I left the apricot tree uncovered this past week, because we had dry weather. So far, it looks like the drop cloth was successful. Several small apricot fruits have already formed, and there is no sign of mildew on them.

However, a few days ago our weather forecasters predicted several more days of rain starting today. I think once most of the fruits have set they can survive the rain, but I don’t think they are there yet. Many of the apricot blossoms have just dropped their petals and have not formed fruit yet. That seems to be the time when they are most vulnerable to being knocked off by heavy rain or getting mildew after being exposed to several days of damp weather.

I covered our apricot tree again yesterday afternoon with a new clear drop cloth. This time I used a 1 mil 10′ x 20′ drop cloth, hoping the extra thickness would make it less prone to being torn by the wind. I also covered our multi-grafted pluot tree, which was easy to do because it’s so small (see picture below).

March 24 2012 | Apricots | Comments Off on Fruit Tree Umbrella

Apricot Harvest

The 4th of July weekend is typically the time of year Blenheim apricots are at their peak of ripeness in our area. This year, my 8 year old Blenheim apricot tree had 200-300 apricots, which is an enormous amount of fruit compared to prior years. Last Monday, my mom and I spent the holiday picking the apricots and making apricot jam. Every year, I like to try making something new with apricots. This year, I decided to make apricot/orange conserve in addition to apricot jam. We made it by adding 2 cups of orange juice to an apricot jam recipe using oranges from my valencia orange bush. The apricot/orange conserve turned out to be especially good.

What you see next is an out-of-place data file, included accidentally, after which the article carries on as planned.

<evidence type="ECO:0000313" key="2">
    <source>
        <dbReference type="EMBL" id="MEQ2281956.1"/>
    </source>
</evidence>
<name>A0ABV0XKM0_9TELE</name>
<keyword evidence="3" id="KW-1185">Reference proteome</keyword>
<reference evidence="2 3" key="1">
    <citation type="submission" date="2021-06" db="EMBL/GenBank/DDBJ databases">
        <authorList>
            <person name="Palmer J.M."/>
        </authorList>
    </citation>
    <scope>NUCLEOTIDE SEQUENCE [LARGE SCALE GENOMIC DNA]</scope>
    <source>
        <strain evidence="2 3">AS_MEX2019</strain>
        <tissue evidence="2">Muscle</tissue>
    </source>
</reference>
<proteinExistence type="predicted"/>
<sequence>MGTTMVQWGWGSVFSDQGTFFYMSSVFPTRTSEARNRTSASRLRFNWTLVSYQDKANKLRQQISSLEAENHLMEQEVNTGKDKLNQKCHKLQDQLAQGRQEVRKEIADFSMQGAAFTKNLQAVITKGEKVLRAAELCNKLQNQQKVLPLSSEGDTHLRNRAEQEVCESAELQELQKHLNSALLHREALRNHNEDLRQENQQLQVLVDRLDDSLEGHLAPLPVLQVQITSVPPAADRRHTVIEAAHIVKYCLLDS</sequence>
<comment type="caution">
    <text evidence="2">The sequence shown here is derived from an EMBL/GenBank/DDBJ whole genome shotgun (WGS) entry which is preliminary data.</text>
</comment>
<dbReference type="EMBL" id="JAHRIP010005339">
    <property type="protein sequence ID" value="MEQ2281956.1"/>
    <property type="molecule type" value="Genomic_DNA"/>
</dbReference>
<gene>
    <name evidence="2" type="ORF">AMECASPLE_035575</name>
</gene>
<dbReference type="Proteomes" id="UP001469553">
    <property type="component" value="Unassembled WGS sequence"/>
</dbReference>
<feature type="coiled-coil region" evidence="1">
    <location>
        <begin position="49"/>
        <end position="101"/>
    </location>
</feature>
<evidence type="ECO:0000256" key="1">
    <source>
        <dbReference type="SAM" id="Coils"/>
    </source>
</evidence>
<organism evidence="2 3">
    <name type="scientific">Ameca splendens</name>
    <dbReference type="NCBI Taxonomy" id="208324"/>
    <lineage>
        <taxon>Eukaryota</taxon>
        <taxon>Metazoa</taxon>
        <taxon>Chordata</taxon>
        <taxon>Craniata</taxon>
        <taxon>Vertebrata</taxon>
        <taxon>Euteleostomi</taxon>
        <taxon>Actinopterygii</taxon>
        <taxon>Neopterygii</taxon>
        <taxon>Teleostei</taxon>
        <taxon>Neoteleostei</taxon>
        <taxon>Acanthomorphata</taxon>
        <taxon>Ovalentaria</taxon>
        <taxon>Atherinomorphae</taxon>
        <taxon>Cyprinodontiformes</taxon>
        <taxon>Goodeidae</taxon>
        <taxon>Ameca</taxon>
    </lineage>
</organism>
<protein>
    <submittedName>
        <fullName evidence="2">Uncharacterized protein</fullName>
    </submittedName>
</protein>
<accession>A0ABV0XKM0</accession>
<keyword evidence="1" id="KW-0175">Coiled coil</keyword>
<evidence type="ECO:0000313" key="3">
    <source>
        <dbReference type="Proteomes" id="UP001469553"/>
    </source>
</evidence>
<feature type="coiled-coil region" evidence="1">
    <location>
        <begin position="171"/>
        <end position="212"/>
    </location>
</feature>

These pictures show my apricot tree a few days before we harvested the fruit. Fresh apricots are one of the things I look forward to with anticipation every summer. Like other types of stone fruits, they are in season for such a short time, but the flavor of home grown tree-ripened apricots makes them worth waiting for.

The bird netting I wrapped around the tree in mid-June kept the birds as well as the squirrels from harvesting the fruit before we did. Putting the netting on and taking the netting off is the most difficult part of growing and harvesting apricots in our yard. To make the process of netting the tree more manageable, I prune the tree heavily in the winter and once more in June just before putting the netting on to keep the tree about 10 feet tall. But besides the trouble of netting the tree, growing apricots is easy, at least in our climate. I fertilize the tree about once a year with all-purpose fertilizer and water it with an automatic drip system everyday in the summertime.

July 11 2010 | Apricots | Comments Off on Apricot Harvest

Apricot in Bloom

Our 8 year old Blenheim apricot tree just finished its bloom. I took this picture of it last weekend. It started blooming about 2 weeks ago. It was a beautiful but brief bloom. The rain we had here on Tuesday and Wednesday of this week knocked off most of the remaining petals. Our peach, nectarine, and Japanese plum trees are also in bloom now, and there appears to be no shortage of bees pollinating the blossoms.